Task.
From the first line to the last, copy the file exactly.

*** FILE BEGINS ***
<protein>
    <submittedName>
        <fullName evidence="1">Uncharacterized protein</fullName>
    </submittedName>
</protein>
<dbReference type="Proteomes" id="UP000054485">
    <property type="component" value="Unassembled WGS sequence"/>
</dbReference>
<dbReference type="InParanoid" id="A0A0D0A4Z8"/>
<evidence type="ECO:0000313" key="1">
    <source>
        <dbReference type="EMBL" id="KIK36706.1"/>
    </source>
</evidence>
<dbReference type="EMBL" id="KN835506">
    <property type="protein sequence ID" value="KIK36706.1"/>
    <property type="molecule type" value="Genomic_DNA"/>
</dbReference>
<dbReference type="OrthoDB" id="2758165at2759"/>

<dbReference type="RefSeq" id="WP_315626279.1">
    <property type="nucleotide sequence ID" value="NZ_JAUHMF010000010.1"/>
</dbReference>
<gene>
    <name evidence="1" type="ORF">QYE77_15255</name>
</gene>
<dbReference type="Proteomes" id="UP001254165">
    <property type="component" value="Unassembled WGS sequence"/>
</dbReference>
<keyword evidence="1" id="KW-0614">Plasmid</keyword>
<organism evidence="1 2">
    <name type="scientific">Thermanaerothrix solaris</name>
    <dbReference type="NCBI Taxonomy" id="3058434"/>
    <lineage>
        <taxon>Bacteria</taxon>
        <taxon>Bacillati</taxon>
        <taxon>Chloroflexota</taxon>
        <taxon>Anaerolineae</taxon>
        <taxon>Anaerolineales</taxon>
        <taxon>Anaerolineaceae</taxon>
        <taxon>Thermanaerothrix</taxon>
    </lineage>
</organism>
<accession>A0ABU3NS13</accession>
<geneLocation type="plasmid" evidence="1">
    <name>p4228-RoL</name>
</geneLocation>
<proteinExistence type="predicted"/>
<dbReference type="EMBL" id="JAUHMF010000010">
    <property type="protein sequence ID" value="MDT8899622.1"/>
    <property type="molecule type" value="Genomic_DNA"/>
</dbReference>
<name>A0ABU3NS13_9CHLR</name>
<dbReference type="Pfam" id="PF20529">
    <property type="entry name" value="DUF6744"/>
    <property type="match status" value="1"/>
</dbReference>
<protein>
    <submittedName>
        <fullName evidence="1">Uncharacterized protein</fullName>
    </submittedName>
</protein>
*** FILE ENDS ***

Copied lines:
<protein>
    <submittedName>
        <fullName evidence="1">Uncharacterized protein</fullName>
    </submittedName>
</protein>
<dbReference type="Proteomes" id="UP000054485">
    <property type="component" value="Unassembled WGS sequence"/>
</dbReference>
<dbReference type="InParanoid" id="A0A0D0A4Z8"/>
<evidence type="ECO:0000313" key="1">
    <source>
        <dbReference type="EMBL" id="KIK36706.1"/>
    </source>
</evidence>
<dbReference type="EMBL" id="KN835506">
    <property type="protein sequence ID" value="KIK36706.1"/>
    <property type="molecule type" value="Genomic_DNA"/>
</dbReference>
<dbReference type="OrthoDB" id="2758165at2759"/>

<dbReference type="RefSeq" id="WP_315626279.1">
    <property type="nucleotide sequence ID" value="NZ_JAUHMF010000010.1"/>
</dbReference>
<gene>
    <name evidence="1" type="ORF">QYE77_15255</name>
</gene>
<dbReference type="Proteomes" id="UP001254165">
    <property type="component" value="Unassembled WGS sequence"/>
</dbReference>
<keyword evidence="1" id="KW-0614">Plasmid</keyword>
<organism evidence="1 2">
    <name type="scientific">Thermanaerothrix solaris</name>
    <dbReference type="NCBI Taxonomy" id="3058434"/>
    <lineage>
        <taxon>Bacteria</taxon>
        <taxon>Bacillati</taxon>
        <taxon>Chloroflexota</taxon>
        <taxon>Anaerolineae</taxon>
        <taxon>Anaerolineales</taxon>
        <taxon>Anaerolineaceae</taxon>
        <taxon>Thermanaerothrix</taxon>
    </lineage>
</organism>
<accession>A0ABU3NS13</accession>
<geneLocation type="plasmid" evidence="1">
    <name>p4228-RoL</name>
</geneLocation>
<proteinExistence type="predicted"/>
<dbReference type="EMBL" id="JAUHMF010000010">
    <property type="protein sequence ID" value="MDT8899622.1"/>
    <property type="molecule type" value="Genomic_DNA"/>
</dbReference>
<name>A0ABU3NS13_9CHLR</name>
<dbReference type="Pfam" id="PF20529">
    <property type="entry name" value="DUF6744"/>
    <property type="match status" value="1"/>
</dbReference>
<protein>
    <submittedName>
        <fullName evidence="1">Uncharacterized protein</fullName>
    </submittedName>
</protein>